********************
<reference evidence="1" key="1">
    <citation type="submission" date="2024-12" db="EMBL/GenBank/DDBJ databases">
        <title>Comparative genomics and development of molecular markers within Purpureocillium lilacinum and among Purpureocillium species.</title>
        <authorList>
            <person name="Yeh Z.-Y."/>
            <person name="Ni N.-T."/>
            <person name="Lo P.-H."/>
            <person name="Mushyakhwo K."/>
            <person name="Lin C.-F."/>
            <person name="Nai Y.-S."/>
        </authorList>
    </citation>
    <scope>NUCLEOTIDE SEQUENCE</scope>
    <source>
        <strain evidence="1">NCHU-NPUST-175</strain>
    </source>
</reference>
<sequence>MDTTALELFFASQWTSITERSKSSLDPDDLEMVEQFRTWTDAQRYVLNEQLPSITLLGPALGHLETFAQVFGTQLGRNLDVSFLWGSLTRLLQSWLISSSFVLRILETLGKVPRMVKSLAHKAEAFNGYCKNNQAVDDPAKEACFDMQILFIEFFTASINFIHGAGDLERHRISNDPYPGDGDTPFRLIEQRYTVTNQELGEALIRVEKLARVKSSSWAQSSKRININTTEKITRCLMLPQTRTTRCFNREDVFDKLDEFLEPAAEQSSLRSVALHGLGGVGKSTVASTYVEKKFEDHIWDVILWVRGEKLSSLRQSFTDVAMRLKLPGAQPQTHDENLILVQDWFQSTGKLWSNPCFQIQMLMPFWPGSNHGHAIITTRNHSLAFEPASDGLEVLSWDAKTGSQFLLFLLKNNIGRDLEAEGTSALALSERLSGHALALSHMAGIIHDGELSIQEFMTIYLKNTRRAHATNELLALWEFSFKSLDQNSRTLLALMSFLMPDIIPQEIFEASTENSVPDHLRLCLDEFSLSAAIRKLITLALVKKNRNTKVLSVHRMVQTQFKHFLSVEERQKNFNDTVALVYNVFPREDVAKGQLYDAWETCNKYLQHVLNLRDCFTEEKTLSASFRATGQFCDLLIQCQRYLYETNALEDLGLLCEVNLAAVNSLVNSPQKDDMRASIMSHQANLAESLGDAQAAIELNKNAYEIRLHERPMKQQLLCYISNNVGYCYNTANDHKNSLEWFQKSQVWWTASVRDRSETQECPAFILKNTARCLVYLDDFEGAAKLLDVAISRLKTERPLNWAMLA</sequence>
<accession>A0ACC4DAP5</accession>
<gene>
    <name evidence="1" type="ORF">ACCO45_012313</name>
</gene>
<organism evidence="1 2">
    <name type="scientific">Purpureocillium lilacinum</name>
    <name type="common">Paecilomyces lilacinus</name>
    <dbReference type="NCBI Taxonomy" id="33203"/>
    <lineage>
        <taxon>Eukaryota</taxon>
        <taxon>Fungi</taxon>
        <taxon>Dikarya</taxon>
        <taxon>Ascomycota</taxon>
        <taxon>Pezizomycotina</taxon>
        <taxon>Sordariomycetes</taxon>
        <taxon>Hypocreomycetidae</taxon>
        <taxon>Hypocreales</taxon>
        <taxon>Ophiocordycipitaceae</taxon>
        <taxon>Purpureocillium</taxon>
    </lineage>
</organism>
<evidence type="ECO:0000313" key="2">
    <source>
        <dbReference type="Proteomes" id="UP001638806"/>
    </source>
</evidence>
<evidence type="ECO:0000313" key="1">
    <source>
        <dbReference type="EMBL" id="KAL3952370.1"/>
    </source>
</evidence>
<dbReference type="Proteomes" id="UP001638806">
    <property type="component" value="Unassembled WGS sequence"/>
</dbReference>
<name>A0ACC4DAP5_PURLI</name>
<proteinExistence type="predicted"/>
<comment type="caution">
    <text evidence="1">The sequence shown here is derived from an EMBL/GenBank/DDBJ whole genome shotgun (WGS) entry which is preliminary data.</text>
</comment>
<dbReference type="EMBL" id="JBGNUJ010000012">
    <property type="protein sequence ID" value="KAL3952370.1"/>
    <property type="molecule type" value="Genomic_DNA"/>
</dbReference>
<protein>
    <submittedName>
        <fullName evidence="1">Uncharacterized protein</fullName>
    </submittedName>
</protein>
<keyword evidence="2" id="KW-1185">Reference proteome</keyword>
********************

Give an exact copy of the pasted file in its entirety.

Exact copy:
<reference evidence="1" key="1">
    <citation type="submission" date="2024-12" db="EMBL/GenBank/DDBJ databases">
        <title>Comparative genomics and development of molecular markers within Purpureocillium lilacinum and among Purpureocillium species.</title>
        <authorList>
            <person name="Yeh Z.-Y."/>
            <person name="Ni N.-T."/>
            <person name="Lo P.-H."/>
            <person name="Mushyakhwo K."/>
            <person name="Lin C.-F."/>
            <person name="Nai Y.-S."/>
        </authorList>
    </citation>
    <scope>NUCLEOTIDE SEQUENCE</scope>
    <source>
        <strain evidence="1">NCHU-NPUST-175</strain>
    </source>
</reference>
<sequence>MDTTALELFFASQWTSITERSKSSLDPDDLEMVEQFRTWTDAQRYVLNEQLPSITLLGPALGHLETFAQVFGTQLGRNLDVSFLWGSLTRLLQSWLISSSFVLRILETLGKVPRMVKSLAHKAEAFNGYCKNNQAVDDPAKEACFDMQILFIEFFTASINFIHGAGDLERHRISNDPYPGDGDTPFRLIEQRYTVTNQELGEALIRVEKLARVKSSSWAQSSKRININTTEKITRCLMLPQTRTTRCFNREDVFDKLDEFLEPAAEQSSLRSVALHGLGGVGKSTVASTYVEKKFEDHIWDVILWVRGEKLSSLRQSFTDVAMRLKLPGAQPQTHDENLILVQDWFQSTGKLWSNPCFQIQMLMPFWPGSNHGHAIITTRNHSLAFEPASDGLEVLSWDAKTGSQFLLFLLKNNIGRDLEAEGTSALALSERLSGHALALSHMAGIIHDGELSIQEFMTIYLKNTRRAHATNELLALWEFSFKSLDQNSRTLLALMSFLMPDIIPQEIFEASTENSVPDHLRLCLDEFSLSAAIRKLITLALVKKNRNTKVLSVHRMVQTQFKHFLSVEERQKNFNDTVALVYNVFPREDVAKGQLYDAWETCNKYLQHVLNLRDCFTEEKTLSASFRATGQFCDLLIQCQRYLYETNALEDLGLLCEVNLAAVNSLVNSPQKDDMRASIMSHQANLAESLGDAQAAIELNKNAYEIRLHERPMKQQLLCYISNNVGYCYNTANDHKNSLEWFQKSQVWWTASVRDRSETQECPAFILKNTARCLVYLDDFEGAAKLLDVAISRLKTERPLNWAMLA</sequence>
<accession>A0ACC4DAP5</accession>
<gene>
    <name evidence="1" type="ORF">ACCO45_012313</name>
</gene>
<organism evidence="1 2">
    <name type="scientific">Purpureocillium lilacinum</name>
    <name type="common">Paecilomyces lilacinus</name>
    <dbReference type="NCBI Taxonomy" id="33203"/>
    <lineage>
        <taxon>Eukaryota</taxon>
        <taxon>Fungi</taxon>
        <taxon>Dikarya</taxon>
        <taxon>Ascomycota</taxon>
        <taxon>Pezizomycotina</taxon>
        <taxon>Sordariomycetes</taxon>
        <taxon>Hypocreomycetidae</taxon>
        <taxon>Hypocreales</taxon>
        <taxon>Ophiocordycipitaceae</taxon>
        <taxon>Purpureocillium</taxon>
    </lineage>
</organism>
<evidence type="ECO:0000313" key="2">
    <source>
        <dbReference type="Proteomes" id="UP001638806"/>
    </source>
</evidence>
<evidence type="ECO:0000313" key="1">
    <source>
        <dbReference type="EMBL" id="KAL3952370.1"/>
    </source>
</evidence>
<dbReference type="Proteomes" id="UP001638806">
    <property type="component" value="Unassembled WGS sequence"/>
</dbReference>
<name>A0ACC4DAP5_PURLI</name>
<proteinExistence type="predicted"/>
<comment type="caution">
    <text evidence="1">The sequence shown here is derived from an EMBL/GenBank/DDBJ whole genome shotgun (WGS) entry which is preliminary data.</text>
</comment>
<dbReference type="EMBL" id="JBGNUJ010000012">
    <property type="protein sequence ID" value="KAL3952370.1"/>
    <property type="molecule type" value="Genomic_DNA"/>
</dbReference>
<protein>
    <submittedName>
        <fullName evidence="1">Uncharacterized protein</fullName>
    </submittedName>
</protein>
<keyword evidence="2" id="KW-1185">Reference proteome</keyword>